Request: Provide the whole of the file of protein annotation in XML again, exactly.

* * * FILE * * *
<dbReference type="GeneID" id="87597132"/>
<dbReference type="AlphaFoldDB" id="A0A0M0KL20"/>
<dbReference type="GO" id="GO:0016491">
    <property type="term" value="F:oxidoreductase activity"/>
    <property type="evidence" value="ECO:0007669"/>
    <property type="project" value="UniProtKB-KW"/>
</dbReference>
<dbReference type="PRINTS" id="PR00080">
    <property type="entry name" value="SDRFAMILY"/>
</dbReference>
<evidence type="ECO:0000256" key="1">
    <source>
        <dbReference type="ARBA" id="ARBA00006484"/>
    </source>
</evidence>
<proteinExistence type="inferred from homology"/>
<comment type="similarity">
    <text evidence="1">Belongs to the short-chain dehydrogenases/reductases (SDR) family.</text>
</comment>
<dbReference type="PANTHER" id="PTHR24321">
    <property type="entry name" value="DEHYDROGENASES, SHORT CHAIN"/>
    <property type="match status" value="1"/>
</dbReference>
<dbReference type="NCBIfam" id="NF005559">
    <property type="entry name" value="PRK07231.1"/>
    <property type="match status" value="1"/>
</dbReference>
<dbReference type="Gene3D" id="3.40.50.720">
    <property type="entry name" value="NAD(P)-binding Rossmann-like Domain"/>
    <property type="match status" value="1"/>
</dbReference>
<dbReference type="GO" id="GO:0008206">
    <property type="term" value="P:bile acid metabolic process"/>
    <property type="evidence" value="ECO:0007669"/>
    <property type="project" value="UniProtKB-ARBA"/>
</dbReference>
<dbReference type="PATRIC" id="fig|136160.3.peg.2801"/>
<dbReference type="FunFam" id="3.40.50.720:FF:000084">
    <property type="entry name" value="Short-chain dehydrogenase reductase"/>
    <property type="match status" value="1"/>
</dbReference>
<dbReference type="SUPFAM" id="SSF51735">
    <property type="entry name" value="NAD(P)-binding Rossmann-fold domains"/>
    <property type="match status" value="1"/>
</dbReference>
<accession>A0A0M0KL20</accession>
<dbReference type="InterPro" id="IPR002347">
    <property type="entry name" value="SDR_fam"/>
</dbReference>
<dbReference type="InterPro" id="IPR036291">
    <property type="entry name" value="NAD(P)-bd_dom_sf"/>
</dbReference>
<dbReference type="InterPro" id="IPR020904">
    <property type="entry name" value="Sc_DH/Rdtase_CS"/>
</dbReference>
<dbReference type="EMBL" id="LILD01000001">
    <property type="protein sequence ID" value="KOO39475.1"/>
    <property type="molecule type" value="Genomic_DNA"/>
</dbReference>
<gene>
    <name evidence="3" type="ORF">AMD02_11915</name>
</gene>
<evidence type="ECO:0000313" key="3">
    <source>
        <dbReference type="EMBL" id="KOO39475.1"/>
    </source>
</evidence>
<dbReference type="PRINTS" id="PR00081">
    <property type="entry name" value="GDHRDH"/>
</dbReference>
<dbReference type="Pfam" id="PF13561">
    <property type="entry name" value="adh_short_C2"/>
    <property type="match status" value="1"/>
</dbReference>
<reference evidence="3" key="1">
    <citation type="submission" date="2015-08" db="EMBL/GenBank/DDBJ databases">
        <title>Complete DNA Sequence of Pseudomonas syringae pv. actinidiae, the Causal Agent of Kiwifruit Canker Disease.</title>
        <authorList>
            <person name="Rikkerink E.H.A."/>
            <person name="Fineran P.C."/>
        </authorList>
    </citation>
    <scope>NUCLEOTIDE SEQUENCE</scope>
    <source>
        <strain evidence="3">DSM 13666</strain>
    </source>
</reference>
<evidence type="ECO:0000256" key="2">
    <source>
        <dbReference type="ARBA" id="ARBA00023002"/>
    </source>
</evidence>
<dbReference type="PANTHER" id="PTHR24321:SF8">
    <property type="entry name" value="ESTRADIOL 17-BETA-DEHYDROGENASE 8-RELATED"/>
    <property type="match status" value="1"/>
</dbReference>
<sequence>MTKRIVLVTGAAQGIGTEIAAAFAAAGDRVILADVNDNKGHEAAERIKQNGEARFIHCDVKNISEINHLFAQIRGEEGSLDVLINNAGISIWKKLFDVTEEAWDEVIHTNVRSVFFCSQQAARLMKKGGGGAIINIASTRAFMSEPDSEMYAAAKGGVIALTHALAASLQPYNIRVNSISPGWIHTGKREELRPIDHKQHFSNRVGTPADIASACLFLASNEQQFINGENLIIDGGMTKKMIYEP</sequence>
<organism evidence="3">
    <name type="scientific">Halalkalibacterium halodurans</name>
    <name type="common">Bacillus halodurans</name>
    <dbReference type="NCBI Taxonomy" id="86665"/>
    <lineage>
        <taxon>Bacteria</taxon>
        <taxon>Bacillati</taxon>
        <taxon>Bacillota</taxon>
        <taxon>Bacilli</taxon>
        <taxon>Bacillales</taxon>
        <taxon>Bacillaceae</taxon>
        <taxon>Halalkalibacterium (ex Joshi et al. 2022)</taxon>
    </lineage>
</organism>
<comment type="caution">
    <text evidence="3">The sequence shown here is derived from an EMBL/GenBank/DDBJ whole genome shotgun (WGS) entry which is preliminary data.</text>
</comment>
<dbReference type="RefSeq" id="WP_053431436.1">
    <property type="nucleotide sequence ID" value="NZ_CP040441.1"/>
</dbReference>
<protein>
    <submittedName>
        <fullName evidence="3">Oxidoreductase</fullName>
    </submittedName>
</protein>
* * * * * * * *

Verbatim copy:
<dbReference type="GeneID" id="87597132"/>
<dbReference type="AlphaFoldDB" id="A0A0M0KL20"/>
<dbReference type="GO" id="GO:0016491">
    <property type="term" value="F:oxidoreductase activity"/>
    <property type="evidence" value="ECO:0007669"/>
    <property type="project" value="UniProtKB-KW"/>
</dbReference>
<dbReference type="PRINTS" id="PR00080">
    <property type="entry name" value="SDRFAMILY"/>
</dbReference>
<evidence type="ECO:0000256" key="1">
    <source>
        <dbReference type="ARBA" id="ARBA00006484"/>
    </source>
</evidence>
<proteinExistence type="inferred from homology"/>
<comment type="similarity">
    <text evidence="1">Belongs to the short-chain dehydrogenases/reductases (SDR) family.</text>
</comment>
<dbReference type="PANTHER" id="PTHR24321">
    <property type="entry name" value="DEHYDROGENASES, SHORT CHAIN"/>
    <property type="match status" value="1"/>
</dbReference>
<dbReference type="NCBIfam" id="NF005559">
    <property type="entry name" value="PRK07231.1"/>
    <property type="match status" value="1"/>
</dbReference>
<dbReference type="Gene3D" id="3.40.50.720">
    <property type="entry name" value="NAD(P)-binding Rossmann-like Domain"/>
    <property type="match status" value="1"/>
</dbReference>
<dbReference type="GO" id="GO:0008206">
    <property type="term" value="P:bile acid metabolic process"/>
    <property type="evidence" value="ECO:0007669"/>
    <property type="project" value="UniProtKB-ARBA"/>
</dbReference>
<dbReference type="PATRIC" id="fig|136160.3.peg.2801"/>
<dbReference type="FunFam" id="3.40.50.720:FF:000084">
    <property type="entry name" value="Short-chain dehydrogenase reductase"/>
    <property type="match status" value="1"/>
</dbReference>
<dbReference type="SUPFAM" id="SSF51735">
    <property type="entry name" value="NAD(P)-binding Rossmann-fold domains"/>
    <property type="match status" value="1"/>
</dbReference>
<accession>A0A0M0KL20</accession>
<dbReference type="InterPro" id="IPR002347">
    <property type="entry name" value="SDR_fam"/>
</dbReference>
<dbReference type="InterPro" id="IPR036291">
    <property type="entry name" value="NAD(P)-bd_dom_sf"/>
</dbReference>
<dbReference type="InterPro" id="IPR020904">
    <property type="entry name" value="Sc_DH/Rdtase_CS"/>
</dbReference>
<dbReference type="EMBL" id="LILD01000001">
    <property type="protein sequence ID" value="KOO39475.1"/>
    <property type="molecule type" value="Genomic_DNA"/>
</dbReference>
<gene>
    <name evidence="3" type="ORF">AMD02_11915</name>
</gene>
<evidence type="ECO:0000313" key="3">
    <source>
        <dbReference type="EMBL" id="KOO39475.1"/>
    </source>
</evidence>
<dbReference type="PRINTS" id="PR00081">
    <property type="entry name" value="GDHRDH"/>
</dbReference>
<dbReference type="Pfam" id="PF13561">
    <property type="entry name" value="adh_short_C2"/>
    <property type="match status" value="1"/>
</dbReference>
<reference evidence="3" key="1">
    <citation type="submission" date="2015-08" db="EMBL/GenBank/DDBJ databases">
        <title>Complete DNA Sequence of Pseudomonas syringae pv. actinidiae, the Causal Agent of Kiwifruit Canker Disease.</title>
        <authorList>
            <person name="Rikkerink E.H.A."/>
            <person name="Fineran P.C."/>
        </authorList>
    </citation>
    <scope>NUCLEOTIDE SEQUENCE</scope>
    <source>
        <strain evidence="3">DSM 13666</strain>
    </source>
</reference>
<evidence type="ECO:0000256" key="2">
    <source>
        <dbReference type="ARBA" id="ARBA00023002"/>
    </source>
</evidence>
<dbReference type="PANTHER" id="PTHR24321:SF8">
    <property type="entry name" value="ESTRADIOL 17-BETA-DEHYDROGENASE 8-RELATED"/>
    <property type="match status" value="1"/>
</dbReference>
<sequence>MTKRIVLVTGAAQGIGTEIAAAFAAAGDRVILADVNDNKGHEAAERIKQNGEARFIHCDVKNISEINHLFAQIRGEEGSLDVLINNAGISIWKKLFDVTEEAWDEVIHTNVRSVFFCSQQAARLMKKGGGGAIINIASTRAFMSEPDSEMYAAAKGGVIALTHALAASLQPYNIRVNSISPGWIHTGKREELRPIDHKQHFSNRVGTPADIASACLFLASNEQQFINGENLIIDGGMTKKMIYEP</sequence>
<organism evidence="3">
    <name type="scientific">Halalkalibacterium halodurans</name>
    <name type="common">Bacillus halodurans</name>
    <dbReference type="NCBI Taxonomy" id="86665"/>
    <lineage>
        <taxon>Bacteria</taxon>
        <taxon>Bacillati</taxon>
        <taxon>Bacillota</taxon>
        <taxon>Bacilli</taxon>
        <taxon>Bacillales</taxon>
        <taxon>Bacillaceae</taxon>
        <taxon>Halalkalibacterium (ex Joshi et al. 2022)</taxon>
    </lineage>
</organism>
<comment type="caution">
    <text evidence="3">The sequence shown here is derived from an EMBL/GenBank/DDBJ whole genome shotgun (WGS) entry which is preliminary data.</text>
</comment>
<dbReference type="RefSeq" id="WP_053431436.1">
    <property type="nucleotide sequence ID" value="NZ_CP040441.1"/>
</dbReference>
<protein>
    <submittedName>
        <fullName evidence="3">Oxidoreductase</fullName>
    </submittedName>
</protein>